Firm News

Summary of Keeping American Workers Paid and Employed Act (“KAWPEA”), a part of the CARES Act

Grady Dickens
McGuire, Craddock & Strother
April 2, 2020

KAWPEA allocates $349 billion to a program administered by the Small Business Administration.  The program is structured as a loan, but it acts more like a grant program with the intention to encourage employers to retain their employees during the COVID-19 pandemic.  This memo will provide a broad overview of KAWPEA but is not intended to be exhaustive.  We encourage you to contact us with any questions regarding your specific situation.


Qualifying organizations, which include self-employed individuals and nonprofits, that employ not more than the greater of (i) 500 employees or (ii) the standard size SBA industry classification (range between 1500 and 100) are eligible for the program (an “eligible recipient”).  In addition, single locations of businesses in the accommodation and food services industries with not more than 500 employees, are eligible.  If eligible, the eligible recipient must be able to certify, among other things, that the uncertainty of current economic conditions makes necessary the loan request to support ongoing operations and that the loan proceeds will be used for allowed uses during the covered period (February 15-June 30).

Loan Amount

The maximum amount of the loan request is average monthly payroll for the 12 month period prior to loan date, multiplied by 2.5.  Payroll excludes employee compensation in excess of $100,000 prorated.  Accordingly, if an employee makes $150,000, you exclude $50,000 from the calculation.

Allowed Uses

Loan proceeds may be used to pay (i) payroll, (ii) group health benefits, benefits during paid sick medical or family leave, (iii) mortgage interest, (iv) rent, (v) utilities and (vi) interest on any debt obligation incurred before the covered period.

Loan Terms

All loans under the KAWPEA are nonrecourse and cannot be secured by collateral.  They may not have an interest rate exceeding 4 percent or a term exceeding 10 years. Payments on the loan are deferred by not less than 6 months, and not more than 1 year.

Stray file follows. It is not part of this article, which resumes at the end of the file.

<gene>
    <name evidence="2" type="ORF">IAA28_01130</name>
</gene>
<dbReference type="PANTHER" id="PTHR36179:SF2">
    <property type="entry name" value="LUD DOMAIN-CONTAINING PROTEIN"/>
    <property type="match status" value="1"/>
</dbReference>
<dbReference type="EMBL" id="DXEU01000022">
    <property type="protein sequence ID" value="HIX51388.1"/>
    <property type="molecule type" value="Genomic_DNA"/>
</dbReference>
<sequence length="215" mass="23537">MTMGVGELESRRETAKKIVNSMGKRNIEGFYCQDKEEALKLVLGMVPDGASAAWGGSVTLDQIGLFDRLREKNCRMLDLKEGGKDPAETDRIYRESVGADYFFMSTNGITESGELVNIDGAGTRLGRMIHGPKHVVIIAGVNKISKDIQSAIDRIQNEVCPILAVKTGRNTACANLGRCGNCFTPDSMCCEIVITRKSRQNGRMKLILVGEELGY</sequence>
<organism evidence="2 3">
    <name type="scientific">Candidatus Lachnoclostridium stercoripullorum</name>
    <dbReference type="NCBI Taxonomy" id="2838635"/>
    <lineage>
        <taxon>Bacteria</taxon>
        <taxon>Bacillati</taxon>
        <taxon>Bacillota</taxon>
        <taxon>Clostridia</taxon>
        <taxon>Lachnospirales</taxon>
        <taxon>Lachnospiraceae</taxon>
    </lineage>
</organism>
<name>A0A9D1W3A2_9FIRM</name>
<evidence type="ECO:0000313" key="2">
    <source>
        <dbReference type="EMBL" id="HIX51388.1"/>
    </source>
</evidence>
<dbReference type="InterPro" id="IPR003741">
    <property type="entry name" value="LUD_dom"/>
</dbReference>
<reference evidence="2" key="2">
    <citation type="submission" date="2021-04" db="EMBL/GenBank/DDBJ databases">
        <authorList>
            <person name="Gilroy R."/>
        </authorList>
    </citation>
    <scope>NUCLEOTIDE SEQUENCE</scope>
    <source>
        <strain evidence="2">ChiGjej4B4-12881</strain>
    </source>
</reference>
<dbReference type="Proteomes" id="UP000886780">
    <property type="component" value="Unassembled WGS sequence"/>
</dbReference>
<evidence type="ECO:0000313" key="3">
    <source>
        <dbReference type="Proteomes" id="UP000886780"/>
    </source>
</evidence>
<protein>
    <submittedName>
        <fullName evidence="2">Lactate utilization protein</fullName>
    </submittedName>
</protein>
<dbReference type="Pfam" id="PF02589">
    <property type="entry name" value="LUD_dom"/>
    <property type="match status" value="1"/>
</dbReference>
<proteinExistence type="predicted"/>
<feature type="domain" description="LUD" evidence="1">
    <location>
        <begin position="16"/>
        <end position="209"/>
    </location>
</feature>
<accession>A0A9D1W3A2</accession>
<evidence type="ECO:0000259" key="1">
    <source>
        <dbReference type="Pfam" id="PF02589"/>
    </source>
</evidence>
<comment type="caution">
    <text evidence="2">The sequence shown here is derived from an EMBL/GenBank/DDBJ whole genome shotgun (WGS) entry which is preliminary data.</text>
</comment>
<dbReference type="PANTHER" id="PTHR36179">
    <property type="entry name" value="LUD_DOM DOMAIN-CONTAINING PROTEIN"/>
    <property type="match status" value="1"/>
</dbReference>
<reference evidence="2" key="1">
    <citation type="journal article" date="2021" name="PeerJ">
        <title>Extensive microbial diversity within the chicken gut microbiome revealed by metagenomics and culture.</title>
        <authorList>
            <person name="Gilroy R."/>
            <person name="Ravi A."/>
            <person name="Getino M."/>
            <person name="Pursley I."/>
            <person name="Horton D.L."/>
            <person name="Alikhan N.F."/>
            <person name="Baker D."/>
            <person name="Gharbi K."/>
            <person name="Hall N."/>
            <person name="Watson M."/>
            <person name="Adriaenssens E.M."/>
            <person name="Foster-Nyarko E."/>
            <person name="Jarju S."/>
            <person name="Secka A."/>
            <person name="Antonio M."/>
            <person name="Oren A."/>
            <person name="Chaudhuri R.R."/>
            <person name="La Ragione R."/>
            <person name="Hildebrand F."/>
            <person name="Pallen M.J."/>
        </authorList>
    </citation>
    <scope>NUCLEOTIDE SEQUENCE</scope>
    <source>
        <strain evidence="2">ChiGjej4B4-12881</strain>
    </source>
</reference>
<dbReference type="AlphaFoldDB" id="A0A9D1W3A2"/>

Loan Forgiveness

A loan recipient shall have indebtedness forgiven for payments made during the forgiveness period (the 8-week period commencing when loan funds are disbursed by the lender) for (i) payroll costs, (ii) mortgage interest, (iii) rent or (iv) utilities if they provide the certification and records required.  Note interest on other debt may not be forgiven.

Loan Forgiveness Reduction

Loan forgiveness may not exceed principal of the loan. In addition, the amount forgiven is reduced if employee salary or wages during the forgiveness period fall more than 25 percent of total employee salary or wages during the most recent full quarter or if the number of employees is reduced during the forgiveness period, subject to a re-hire exception.

Application for Loan Forgiveness

An eligible recipient must submit an application to receive loan forgiveness that requires detailed records on payroll and various certifications.

Tax Consequences

Forgiven loan amounts are excluded from income.  Presumably, loans that are not forgiven under the KAWPEA procedure but later cancelled will be subject to existing Internal Revenue Code provisions on debt cancellation.

If you have any questions regarding the application, certification or loan forgiveness application processes, please call Grady P. Dickens at (214) 954-6804 (office) or (214) 402-9830 (cell).

This correspondence should not be construed as legal advice or legal opinion on any specific facts or circumstances.  The contents are intended for general informational purposes only, and you are urged to consult a lawyer concerning your own situation and legal questions.  The information contained herein is current as of the date of this article.